Omar Abdul Rahim / Sun Staff Photographer

The Interfraternity Council adopted a new approach to recruitment this fall, which resulted in the highest number of new members the organization has seen in years.

October 27, 2016

Interfraternity Council Emphasizes Diversity of Fall Recruitment

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Correction appended

This year, fraternities took a new approach to recruitment. The Interfraternity Council devised a plan to promote diversity and combat “negative stereotypes about the fraternity community,” according to Sam Turer ’18, IFC vice president for recruitment.

Turer said that this year’s fall recruitment saw a 20 percent increase over last year, making it more successful than any season since the 1980s. This is the first time in over 30 years that all of Cornell’s 36 fraternities participated in fall recruitment.

Turer emphasized the significance of recruitment, especially from a diversity perspective.

“Additional brothers — especially those from underrepresented communities and diverse backgrounds that do not typically consider joining a fraternity — make all of our chapters stronger,” Turer said.

For Stuart Jackson, a professional recruiter for Kappa Delta Rho, the key to finding the “perfect fit” for a new recruit also involves considering group diversity.

“KDR was the first chapter to accept a minority member of all the IFC fraternities here at Cornell,” Jackson said. “One of our members also passed a new provision that allows any brother who’s been initiated but then identifies as a woman to still be accepted as a brother.”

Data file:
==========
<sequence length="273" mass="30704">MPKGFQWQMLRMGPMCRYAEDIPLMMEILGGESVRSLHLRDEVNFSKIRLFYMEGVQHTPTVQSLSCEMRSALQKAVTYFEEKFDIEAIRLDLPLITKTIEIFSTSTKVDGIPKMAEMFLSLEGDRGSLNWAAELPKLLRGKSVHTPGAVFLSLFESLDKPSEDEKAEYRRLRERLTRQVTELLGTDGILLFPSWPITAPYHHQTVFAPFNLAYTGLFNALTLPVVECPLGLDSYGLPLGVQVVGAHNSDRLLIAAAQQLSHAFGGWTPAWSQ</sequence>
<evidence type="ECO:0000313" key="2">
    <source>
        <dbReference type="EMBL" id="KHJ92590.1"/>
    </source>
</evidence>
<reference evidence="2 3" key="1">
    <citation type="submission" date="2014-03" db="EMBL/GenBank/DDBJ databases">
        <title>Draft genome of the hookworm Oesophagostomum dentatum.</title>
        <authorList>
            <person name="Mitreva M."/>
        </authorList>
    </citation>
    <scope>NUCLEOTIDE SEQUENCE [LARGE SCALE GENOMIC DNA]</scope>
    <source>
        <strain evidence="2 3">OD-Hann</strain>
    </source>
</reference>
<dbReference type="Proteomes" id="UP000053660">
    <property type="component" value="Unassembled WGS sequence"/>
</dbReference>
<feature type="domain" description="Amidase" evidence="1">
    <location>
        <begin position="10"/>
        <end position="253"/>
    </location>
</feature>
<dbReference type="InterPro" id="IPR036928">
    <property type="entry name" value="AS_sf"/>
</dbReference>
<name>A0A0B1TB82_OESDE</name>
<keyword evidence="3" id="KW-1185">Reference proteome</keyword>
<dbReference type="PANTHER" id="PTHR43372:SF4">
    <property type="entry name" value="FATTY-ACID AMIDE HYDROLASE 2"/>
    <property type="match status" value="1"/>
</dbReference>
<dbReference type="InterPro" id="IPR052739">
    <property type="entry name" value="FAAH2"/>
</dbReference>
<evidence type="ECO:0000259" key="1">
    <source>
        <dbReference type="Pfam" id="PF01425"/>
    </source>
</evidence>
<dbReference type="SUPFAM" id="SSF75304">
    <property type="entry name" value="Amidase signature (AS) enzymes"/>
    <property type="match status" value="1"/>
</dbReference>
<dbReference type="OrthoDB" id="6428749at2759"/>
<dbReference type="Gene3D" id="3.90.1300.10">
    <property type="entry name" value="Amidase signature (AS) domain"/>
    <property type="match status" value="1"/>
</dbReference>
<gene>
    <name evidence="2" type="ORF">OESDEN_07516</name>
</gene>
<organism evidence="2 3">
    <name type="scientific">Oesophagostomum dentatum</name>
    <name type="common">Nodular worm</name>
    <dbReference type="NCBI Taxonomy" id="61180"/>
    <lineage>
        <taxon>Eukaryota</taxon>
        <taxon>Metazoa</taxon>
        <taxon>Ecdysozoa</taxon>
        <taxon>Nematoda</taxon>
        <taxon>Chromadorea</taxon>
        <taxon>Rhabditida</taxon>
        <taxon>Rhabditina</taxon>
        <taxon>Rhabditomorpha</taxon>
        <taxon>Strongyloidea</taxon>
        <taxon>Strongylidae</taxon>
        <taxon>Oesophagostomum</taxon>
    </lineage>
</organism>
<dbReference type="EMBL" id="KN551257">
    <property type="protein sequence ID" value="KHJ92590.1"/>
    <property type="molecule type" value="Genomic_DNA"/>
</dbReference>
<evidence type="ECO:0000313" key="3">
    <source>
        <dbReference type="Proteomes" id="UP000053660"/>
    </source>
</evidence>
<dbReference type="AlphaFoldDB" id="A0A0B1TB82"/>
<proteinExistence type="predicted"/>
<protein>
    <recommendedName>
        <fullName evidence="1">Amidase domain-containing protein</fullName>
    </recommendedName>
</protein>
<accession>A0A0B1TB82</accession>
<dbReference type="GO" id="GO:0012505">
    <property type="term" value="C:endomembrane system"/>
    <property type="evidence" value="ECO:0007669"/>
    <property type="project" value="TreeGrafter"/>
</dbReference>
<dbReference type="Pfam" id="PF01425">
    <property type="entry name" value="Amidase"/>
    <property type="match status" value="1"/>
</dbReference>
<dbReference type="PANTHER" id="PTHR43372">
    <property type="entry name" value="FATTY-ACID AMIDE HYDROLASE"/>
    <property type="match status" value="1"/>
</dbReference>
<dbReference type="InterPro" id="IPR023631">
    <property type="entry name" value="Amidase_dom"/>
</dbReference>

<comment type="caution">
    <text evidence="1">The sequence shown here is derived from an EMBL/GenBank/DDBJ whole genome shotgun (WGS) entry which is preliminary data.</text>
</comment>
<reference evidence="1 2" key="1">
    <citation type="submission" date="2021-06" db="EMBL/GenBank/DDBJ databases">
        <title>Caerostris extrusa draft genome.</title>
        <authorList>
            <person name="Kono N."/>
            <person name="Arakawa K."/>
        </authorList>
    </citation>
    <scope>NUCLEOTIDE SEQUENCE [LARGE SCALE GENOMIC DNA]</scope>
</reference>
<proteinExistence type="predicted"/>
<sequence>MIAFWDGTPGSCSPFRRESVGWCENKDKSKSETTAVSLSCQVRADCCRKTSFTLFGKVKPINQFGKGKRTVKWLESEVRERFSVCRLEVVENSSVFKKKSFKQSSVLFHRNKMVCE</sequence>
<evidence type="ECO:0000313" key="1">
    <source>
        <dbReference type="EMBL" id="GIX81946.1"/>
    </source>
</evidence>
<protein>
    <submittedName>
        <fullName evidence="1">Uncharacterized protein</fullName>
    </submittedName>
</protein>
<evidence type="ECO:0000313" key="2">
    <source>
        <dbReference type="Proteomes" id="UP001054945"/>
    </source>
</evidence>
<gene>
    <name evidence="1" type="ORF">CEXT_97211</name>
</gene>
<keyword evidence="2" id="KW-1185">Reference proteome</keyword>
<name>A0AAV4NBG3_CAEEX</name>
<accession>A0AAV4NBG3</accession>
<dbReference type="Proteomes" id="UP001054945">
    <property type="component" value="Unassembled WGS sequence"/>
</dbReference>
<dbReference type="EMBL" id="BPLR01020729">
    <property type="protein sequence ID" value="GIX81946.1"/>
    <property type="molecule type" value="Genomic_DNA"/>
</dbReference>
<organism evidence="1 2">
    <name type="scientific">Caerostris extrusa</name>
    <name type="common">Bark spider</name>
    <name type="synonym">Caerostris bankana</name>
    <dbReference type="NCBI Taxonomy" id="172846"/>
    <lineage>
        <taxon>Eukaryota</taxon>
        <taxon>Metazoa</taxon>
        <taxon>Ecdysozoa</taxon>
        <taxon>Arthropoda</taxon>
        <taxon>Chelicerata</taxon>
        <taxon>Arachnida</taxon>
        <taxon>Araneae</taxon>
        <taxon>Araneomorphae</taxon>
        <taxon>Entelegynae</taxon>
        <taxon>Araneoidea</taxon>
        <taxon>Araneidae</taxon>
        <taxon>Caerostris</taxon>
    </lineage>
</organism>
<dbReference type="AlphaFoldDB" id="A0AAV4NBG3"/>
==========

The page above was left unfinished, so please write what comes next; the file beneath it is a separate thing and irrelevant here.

The approximately four week recruitment process allows potential recruits to learn about different organizations in a Meet the Greeks event and eventually become acquainted with current members of the chapter, according to Jackson.

Although Greek organizations are often in the spotlight because of hazing accusations, both Turer and Jackson spoke to Cornell’s activism in reducing hazing incidents on campus.

“For the past five years, Cornell has led a national movement in eradicating all forms of hazing,” said Turer. “As leaders of the Interfraternity Council, we empower our student-led Greek Judicial Board to utilize the full extent of its judicial power to investigate, and more importantly, educate all students about the dangers of hazing and the benefits of a healthy new member education process.”

Citing recent charges against Cayuga’s Waiters — an a capella group that was recently suspended for hazing — Jackson claimed that the lack of regulations, like the ones imposed by the IFC, can make non-Greek organizations more susceptible to hazing.

“No one is overseeing them. They are not under the microscope, like other social Greek organizations,” he said, adding that in its 103-year history, KDR has never been cited for hazing.

Turer also spoke to the benefits of Greek life, saying that Cornell’s fraternity community is “one of the strongest, most diverse and progressive in the nation.

“We commit hundreds of hours of community service and raise hundreds of thousands of dollars for local, national, and global causes every year,” he added.

Turer also spoke of his personal experience in overcoming uncertainties about Greek life to discover its “infinite benefits.”

“My perception of the Greek community was skewed by misconceptions perpetuated by false stereotypes presented in the media,” he said. “My time serving on the Interfraternity Council executive board has been spent discussing the unexpected, unique benefits of going Greek with all those who are interested or had the same misconceptions that I had.”

A previous version of this article incorrectly stated that in its 103-year history, KDR has been cited for hazing. In fact, KDR has never been cited for hazing.